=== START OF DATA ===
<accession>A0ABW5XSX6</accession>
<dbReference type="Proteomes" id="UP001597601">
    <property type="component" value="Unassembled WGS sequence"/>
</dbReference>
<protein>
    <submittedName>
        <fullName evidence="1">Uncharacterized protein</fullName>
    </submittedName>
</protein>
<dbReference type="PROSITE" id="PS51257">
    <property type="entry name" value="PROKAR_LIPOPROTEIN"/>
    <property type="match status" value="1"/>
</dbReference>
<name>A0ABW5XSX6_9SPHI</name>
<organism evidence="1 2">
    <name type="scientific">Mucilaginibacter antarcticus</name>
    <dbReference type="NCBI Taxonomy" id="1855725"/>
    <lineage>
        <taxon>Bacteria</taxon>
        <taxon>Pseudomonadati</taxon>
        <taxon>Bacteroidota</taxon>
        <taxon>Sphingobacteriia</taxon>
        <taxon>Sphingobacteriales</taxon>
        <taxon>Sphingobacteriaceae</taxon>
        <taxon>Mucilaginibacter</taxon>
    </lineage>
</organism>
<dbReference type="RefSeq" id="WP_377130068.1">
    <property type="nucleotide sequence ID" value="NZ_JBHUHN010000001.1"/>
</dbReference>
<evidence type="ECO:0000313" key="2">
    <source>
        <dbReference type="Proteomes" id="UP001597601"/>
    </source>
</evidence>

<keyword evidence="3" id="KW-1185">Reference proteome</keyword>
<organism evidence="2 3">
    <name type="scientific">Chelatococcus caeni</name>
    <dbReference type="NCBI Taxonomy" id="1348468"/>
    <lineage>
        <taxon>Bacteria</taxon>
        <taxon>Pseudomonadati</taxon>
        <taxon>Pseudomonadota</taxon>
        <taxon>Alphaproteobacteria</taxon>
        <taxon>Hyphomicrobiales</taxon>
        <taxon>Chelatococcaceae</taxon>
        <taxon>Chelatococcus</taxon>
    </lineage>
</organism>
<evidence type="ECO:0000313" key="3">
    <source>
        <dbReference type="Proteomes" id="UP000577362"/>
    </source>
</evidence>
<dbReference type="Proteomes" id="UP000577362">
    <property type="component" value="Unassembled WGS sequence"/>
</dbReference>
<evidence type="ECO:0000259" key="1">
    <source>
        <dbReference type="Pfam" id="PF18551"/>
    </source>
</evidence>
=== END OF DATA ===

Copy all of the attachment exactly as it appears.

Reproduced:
<accession>A0ABW5XSX6</accession>
<dbReference type="Proteomes" id="UP001597601">
    <property type="component" value="Unassembled WGS sequence"/>
</dbReference>
<protein>
    <submittedName>
        <fullName evidence="1">Uncharacterized protein</fullName>
    </submittedName>
</protein>
<dbReference type="PROSITE" id="PS51257">
    <property type="entry name" value="PROKAR_LIPOPROTEIN"/>
    <property type="match status" value="1"/>
</dbReference>
<name>A0ABW5XSX6_9SPHI</name>
<organism evidence="1 2">
    <name type="scientific">Mucilaginibacter antarcticus</name>
    <dbReference type="NCBI Taxonomy" id="1855725"/>
    <lineage>
        <taxon>Bacteria</taxon>
        <taxon>Pseudomonadati</taxon>
        <taxon>Bacteroidota</taxon>
        <taxon>Sphingobacteriia</taxon>
        <taxon>Sphingobacteriales</taxon>
        <taxon>Sphingobacteriaceae</taxon>
        <taxon>Mucilaginibacter</taxon>
    </lineage>
</organism>
<dbReference type="RefSeq" id="WP_377130068.1">
    <property type="nucleotide sequence ID" value="NZ_JBHUHN010000001.1"/>
</dbReference>
<evidence type="ECO:0000313" key="2">
    <source>
        <dbReference type="Proteomes" id="UP001597601"/>
    </source>
</evidence>

<keyword evidence="3" id="KW-1185">Reference proteome</keyword>
<organism evidence="2 3">
    <name type="scientific">Chelatococcus caeni</name>
    <dbReference type="NCBI Taxonomy" id="1348468"/>
    <lineage>
        <taxon>Bacteria</taxon>
        <taxon>Pseudomonadati</taxon>
        <taxon>Pseudomonadota</taxon>
        <taxon>Alphaproteobacteria</taxon>
        <taxon>Hyphomicrobiales</taxon>
        <taxon>Chelatococcaceae</taxon>
        <taxon>Chelatococcus</taxon>
    </lineage>
</organism>
<evidence type="ECO:0000313" key="3">
    <source>
        <dbReference type="Proteomes" id="UP000577362"/>
    </source>
</evidence>
<dbReference type="Proteomes" id="UP000577362">
    <property type="component" value="Unassembled WGS sequence"/>
</dbReference>
<evidence type="ECO:0000259" key="1">
    <source>
        <dbReference type="Pfam" id="PF18551"/>
    </source>
</evidence>